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Experimental Methodology in Political Science

  • Rose McDermott (a1)

Experiments offer a useful methodological tool to examine issues of importance to political scientists. The historical and cultural differences between experiments in behavioral economics and social psychology are discussed. Issues of central concern to experimentalists are covered, including impact versus control, mundane versus experimental realism, internal versus external validity, deception, and laboratory versus field experiments. Advantages and disadvantages of experimentation are summarized.

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J.Adair , T.Dushenki , and R.Lindsay 1985. “Ethical Regulations and Their Impact on Research Practice.” American Psychologist 40:5972.

T.Brock , and L.Becker 1966. “‘Debriefing’ and Susceptibility to Subsequent Experimental Manipulation.” Journal of Experimental Social Psychology 2:314323.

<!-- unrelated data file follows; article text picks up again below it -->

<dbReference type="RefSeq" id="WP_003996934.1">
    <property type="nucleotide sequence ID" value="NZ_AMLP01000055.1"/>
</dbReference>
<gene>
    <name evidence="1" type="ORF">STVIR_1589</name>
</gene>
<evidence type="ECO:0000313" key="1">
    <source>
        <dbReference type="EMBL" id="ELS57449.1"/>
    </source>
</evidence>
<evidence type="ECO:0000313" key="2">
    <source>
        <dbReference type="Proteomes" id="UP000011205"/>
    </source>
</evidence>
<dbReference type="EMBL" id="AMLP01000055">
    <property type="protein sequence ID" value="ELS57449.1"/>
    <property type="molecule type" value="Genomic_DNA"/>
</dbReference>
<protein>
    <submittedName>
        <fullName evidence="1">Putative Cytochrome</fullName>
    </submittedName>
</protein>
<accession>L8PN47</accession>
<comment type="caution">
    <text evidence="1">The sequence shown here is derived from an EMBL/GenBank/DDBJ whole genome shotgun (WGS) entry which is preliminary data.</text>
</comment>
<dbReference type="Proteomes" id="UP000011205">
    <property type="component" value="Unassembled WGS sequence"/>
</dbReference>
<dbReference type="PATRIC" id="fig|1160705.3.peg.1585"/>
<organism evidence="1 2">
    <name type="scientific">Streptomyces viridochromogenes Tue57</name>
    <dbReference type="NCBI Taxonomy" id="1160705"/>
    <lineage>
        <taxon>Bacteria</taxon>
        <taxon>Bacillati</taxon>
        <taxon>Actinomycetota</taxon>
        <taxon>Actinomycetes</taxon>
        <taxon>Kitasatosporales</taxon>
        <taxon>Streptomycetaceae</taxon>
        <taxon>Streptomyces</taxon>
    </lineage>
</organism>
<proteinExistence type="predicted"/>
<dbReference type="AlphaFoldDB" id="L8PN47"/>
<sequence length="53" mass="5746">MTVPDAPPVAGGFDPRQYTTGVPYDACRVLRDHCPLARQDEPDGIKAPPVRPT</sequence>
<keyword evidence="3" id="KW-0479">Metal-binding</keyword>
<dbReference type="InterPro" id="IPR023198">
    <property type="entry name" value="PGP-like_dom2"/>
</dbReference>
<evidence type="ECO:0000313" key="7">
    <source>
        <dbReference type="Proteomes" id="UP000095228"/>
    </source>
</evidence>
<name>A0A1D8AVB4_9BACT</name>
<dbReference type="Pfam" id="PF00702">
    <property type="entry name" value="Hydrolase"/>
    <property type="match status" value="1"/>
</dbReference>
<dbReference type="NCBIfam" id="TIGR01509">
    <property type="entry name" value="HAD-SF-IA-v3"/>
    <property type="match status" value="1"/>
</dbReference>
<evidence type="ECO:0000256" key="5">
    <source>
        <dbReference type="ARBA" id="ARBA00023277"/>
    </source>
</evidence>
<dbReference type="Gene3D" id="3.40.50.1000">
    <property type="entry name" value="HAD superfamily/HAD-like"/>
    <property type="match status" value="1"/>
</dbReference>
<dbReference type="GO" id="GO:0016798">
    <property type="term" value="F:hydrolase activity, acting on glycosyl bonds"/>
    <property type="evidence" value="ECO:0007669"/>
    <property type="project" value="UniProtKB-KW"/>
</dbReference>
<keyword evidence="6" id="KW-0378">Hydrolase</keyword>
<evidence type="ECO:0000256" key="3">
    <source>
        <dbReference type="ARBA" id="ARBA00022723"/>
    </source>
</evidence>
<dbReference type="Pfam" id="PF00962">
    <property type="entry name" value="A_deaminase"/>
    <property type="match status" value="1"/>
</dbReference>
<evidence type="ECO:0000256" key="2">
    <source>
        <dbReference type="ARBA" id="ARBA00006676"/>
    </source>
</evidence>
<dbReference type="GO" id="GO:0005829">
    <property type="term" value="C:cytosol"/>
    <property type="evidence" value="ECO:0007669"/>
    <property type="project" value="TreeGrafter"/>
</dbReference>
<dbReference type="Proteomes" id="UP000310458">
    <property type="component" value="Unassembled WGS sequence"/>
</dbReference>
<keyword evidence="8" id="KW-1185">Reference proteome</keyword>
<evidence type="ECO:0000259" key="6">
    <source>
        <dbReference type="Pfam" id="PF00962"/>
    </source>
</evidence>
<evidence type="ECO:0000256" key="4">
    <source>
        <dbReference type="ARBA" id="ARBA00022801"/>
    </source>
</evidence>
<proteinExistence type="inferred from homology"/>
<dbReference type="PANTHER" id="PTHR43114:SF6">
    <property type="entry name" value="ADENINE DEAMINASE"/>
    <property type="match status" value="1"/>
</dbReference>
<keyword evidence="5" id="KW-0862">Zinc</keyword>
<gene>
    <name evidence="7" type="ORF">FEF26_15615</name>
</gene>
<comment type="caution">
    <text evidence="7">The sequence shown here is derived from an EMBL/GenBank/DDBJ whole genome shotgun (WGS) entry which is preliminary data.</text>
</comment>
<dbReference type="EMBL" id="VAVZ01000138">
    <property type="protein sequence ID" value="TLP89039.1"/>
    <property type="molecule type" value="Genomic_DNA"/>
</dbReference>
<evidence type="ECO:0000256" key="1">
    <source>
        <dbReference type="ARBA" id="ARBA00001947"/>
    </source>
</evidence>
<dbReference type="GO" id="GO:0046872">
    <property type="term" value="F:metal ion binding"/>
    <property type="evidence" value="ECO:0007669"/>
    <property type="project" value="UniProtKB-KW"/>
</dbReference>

S.Fillenbaum 1966. “Prior Deception and Subsequent Experimental Performance: The ‘Faithful’ Subject.” Journal of Personality and Social Psychology 4:532537.

S.Smith , and D.Richardson 1983. “Amelioration of Deception and Harm in Psychological Research: The Important Role of Debriefing.” Journal of Personality and Social Psychology 44:10751082.

L.Striker , S.Messick , and D.Jackson 1969. “Evaluating Deception in Psychological Research.” Psychological Bulletin 71:343351.

T.Walker 1976. “Microanalytic Approaches to Political Decision-Making.” American Behavioral Science 20:93110.

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Political Analysis
  • ISSN: 1047-1987
  • EISSN: 1476-4989
  • URL: /core/journals/political-analysis
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